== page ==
DEBBIE FRENCH, the cladding manufacturer’s sales manager who sold its combustible polyethylene (PE) cladding for use on Grenfell, ‘failed to tell’ customers about a report that showed it was ‘unsafe for use on high rises’.

Ms French’s evidence at the inquiry began yesterday, where she admitted she ‘knew’ the cladding could burn but ‘did not tell customers’, with the company providing the ‘more flammable’ panels ‘by default’ as part of a marketing strategy. Ms French, UK sales manager from 2007 to 2014, said that the marketing strategy recognised the fire retardant version that ‘drastically increases fire resistance’ was ‘less likely to secure contracts on price’.

She knew the PE version of the Reynobond product ‘was and is flammable’, and it was also reported that Arconic sought to ‘keep secret’ differences between the PE and fire retardant versions, with a report from a 2004 test in a French laboratory seeing the panels in a cassette form, as they were used in Grenfell. This test was stopped after 850 seconds because ‘it was emitting too much heat’,

Inside Housing reported on the second day of evidence from Ms French, in which it emerged that in early February 2014 Arconic’s then technical manager Claude Wehrle – one of three Arconic executives refusing to give evidence at the inquiry – sent colleagues including Ms French a test report, which showed that the PE cladding only achieved a fire safety rating of Euroclass E – until that point, it had been using a 2008 test report to claim it met Euroclass B.

This was the basis upon which the British Board of Agrement (BBA) had issued it a certificate stating the product ‘may be regarded’ as meeting the UK’s Class 0 rating, which ‘effectively cleared the product for use on high rises’ including Grenfell. Mr Wehrle’s email said that ‘the previous “B” class reported done for Reynobond PE in riveted system[s] can no more be used from now’.

However, the inquiry heard that Ms French ‘made no attempt’ to inform buyers about this update, and sent the ‘by now defunct’ BBA certificate to cladding subcontractors at Grenfell two months later. Asked by inquiry counsel Richard Millett if she ‘just sat on’ the new information, Ms French said ‘yeah, I don’t remember what action I took at the time’, adding that she thought the BBA certificate was ‘all that mattered’, and that she ‘didn’t have the knowledge’ to know otherwise.

Asked in turn whether she had decided to keep this new information to herself ‘knowing that it could hurt sales’, she responded ‘absolutely not’, but was ‘unable to explain’ why she had failed to pass the newer report on to customers ‘as other Arconic salespeople working elsewhere in Europe had done’. Mr Millett told her that ‘’not a single person’ who had given evidence to the inquiry knew the product was ever identified as Euroclass E, asking her if she should have told customers.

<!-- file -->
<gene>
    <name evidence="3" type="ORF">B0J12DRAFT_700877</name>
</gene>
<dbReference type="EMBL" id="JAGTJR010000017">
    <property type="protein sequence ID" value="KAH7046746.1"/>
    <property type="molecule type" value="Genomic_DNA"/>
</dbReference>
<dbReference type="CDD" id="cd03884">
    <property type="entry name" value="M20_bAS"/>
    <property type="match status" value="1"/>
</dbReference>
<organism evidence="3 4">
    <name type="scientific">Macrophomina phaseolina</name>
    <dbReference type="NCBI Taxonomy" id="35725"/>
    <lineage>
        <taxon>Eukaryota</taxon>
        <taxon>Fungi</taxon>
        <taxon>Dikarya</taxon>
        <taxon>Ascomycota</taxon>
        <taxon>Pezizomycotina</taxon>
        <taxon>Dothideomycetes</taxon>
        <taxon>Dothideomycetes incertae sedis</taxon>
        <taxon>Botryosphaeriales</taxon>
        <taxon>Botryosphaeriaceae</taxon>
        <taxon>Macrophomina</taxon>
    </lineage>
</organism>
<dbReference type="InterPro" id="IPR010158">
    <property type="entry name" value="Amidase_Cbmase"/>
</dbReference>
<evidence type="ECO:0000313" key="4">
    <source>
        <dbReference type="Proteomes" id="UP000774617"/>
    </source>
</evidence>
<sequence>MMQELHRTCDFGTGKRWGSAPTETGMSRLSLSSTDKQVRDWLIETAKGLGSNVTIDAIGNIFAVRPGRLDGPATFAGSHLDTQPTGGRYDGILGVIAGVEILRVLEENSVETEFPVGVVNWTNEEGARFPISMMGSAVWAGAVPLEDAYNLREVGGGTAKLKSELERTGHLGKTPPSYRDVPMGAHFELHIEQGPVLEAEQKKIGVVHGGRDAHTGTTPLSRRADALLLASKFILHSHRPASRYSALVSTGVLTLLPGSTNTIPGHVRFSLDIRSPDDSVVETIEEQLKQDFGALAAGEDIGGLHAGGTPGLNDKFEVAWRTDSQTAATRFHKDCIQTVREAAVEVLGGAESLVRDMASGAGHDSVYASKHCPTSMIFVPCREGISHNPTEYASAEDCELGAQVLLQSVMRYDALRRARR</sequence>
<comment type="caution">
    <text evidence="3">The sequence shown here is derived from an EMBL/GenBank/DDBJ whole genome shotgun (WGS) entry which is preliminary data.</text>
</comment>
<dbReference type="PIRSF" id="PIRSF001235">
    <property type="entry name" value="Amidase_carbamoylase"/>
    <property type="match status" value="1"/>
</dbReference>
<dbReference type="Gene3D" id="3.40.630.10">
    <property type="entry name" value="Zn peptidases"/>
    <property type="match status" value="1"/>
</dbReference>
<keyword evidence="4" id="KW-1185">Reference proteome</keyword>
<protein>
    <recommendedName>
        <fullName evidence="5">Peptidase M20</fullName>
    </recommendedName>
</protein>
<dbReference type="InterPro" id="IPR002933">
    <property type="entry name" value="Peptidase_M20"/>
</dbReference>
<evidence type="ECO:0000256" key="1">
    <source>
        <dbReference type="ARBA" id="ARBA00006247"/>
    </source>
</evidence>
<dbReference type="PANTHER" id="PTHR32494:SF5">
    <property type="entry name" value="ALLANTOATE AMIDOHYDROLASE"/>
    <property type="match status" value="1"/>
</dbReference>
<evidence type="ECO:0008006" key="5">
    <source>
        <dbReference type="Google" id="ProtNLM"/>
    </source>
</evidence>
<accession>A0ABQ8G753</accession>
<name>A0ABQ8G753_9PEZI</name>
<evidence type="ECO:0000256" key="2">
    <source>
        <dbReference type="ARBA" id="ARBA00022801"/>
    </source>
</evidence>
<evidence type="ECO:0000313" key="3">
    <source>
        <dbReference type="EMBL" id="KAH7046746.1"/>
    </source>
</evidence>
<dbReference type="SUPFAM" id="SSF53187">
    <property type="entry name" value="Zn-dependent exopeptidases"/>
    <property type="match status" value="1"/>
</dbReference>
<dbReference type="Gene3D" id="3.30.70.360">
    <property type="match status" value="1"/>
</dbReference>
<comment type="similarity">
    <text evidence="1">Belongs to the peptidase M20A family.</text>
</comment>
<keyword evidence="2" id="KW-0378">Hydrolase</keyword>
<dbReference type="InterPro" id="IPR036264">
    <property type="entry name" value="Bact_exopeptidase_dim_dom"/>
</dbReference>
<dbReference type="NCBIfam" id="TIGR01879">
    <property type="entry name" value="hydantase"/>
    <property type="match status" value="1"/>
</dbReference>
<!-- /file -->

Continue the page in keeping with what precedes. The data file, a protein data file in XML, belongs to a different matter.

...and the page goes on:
In response, Ms French agreed she should have, but added that ‘I wouldn’t have deliberately withheld it for any reason’. The inquiry had heard earlier in the day that she had ‘rushed to reassure’ customers about Reynobond PE in May 2013 after a major fire on a building in Dubai clad in a similar aluminium composite material, claiming in emails that ‘on all projects’ Arconic was able ‘to offer the right Reynobond specific including the core’.

She ‘backtracked’ on this email at the inquiry, stating that ‘it wasn’t the right thing to put in there […] it was too heavy on the sales side’, and instead stood by her witness statement, which had claimed that the makeup of the finished Reynobond cladding and ‘whether it complied with relevant regulations was a matter for the customer or otherwise the person who designed the rain-screen cladding system’.

Mr Millett questioned whether this claim was an attempt to ‘explain that email away’, to which Ms French ‘insisted’ it was not; however, in the afternoon at the inquiry an email was shown from Ms French to Grenfell’s cladding subcontractors thanking them for ‘hard work and perseverance in putting Reynobond forward’, and extending an offer of ‘lunch or dinner at some point’.

When pressed on this, Ms French agreed that ‘at least in the case of Grenfell’ she was in a ‘position to ensure’ that Reynobond with the ‘appropriate core’ ended up on the tower, and also agreed that her knowledge of the 2013 Dubai fire meant that ‘by this stage she was aware of the dangers’ of the PE cladding on high rises.

She also told the inquiry that she estimated the fire resistant cladding would have cost between €28,000 to €30,000 more to install on Grenfell than the PE version that was used.